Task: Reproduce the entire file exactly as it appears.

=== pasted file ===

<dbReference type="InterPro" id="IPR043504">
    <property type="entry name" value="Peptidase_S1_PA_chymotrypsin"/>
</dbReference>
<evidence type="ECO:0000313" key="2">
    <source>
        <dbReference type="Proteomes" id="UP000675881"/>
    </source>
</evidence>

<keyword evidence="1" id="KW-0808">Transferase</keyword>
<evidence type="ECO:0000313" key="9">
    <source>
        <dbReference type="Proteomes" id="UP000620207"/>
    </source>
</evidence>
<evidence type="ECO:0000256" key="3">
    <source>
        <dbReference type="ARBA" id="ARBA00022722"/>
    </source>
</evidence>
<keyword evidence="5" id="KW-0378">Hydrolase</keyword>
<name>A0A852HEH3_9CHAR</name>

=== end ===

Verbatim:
<dbReference type="InterPro" id="IPR043504">
    <property type="entry name" value="Peptidase_S1_PA_chymotrypsin"/>
</dbReference>
<evidence type="ECO:0000313" key="2">
    <source>
        <dbReference type="Proteomes" id="UP000675881"/>
    </source>
</evidence>

<keyword evidence="1" id="KW-0808">Transferase</keyword>
<evidence type="ECO:0000313" key="9">
    <source>
        <dbReference type="Proteomes" id="UP000620207"/>
    </source>
</evidence>
<evidence type="ECO:0000256" key="3">
    <source>
        <dbReference type="ARBA" id="ARBA00022722"/>
    </source>
</evidence>
<keyword evidence="5" id="KW-0378">Hydrolase</keyword>
<name>A0A852HEH3_9CHAR</name>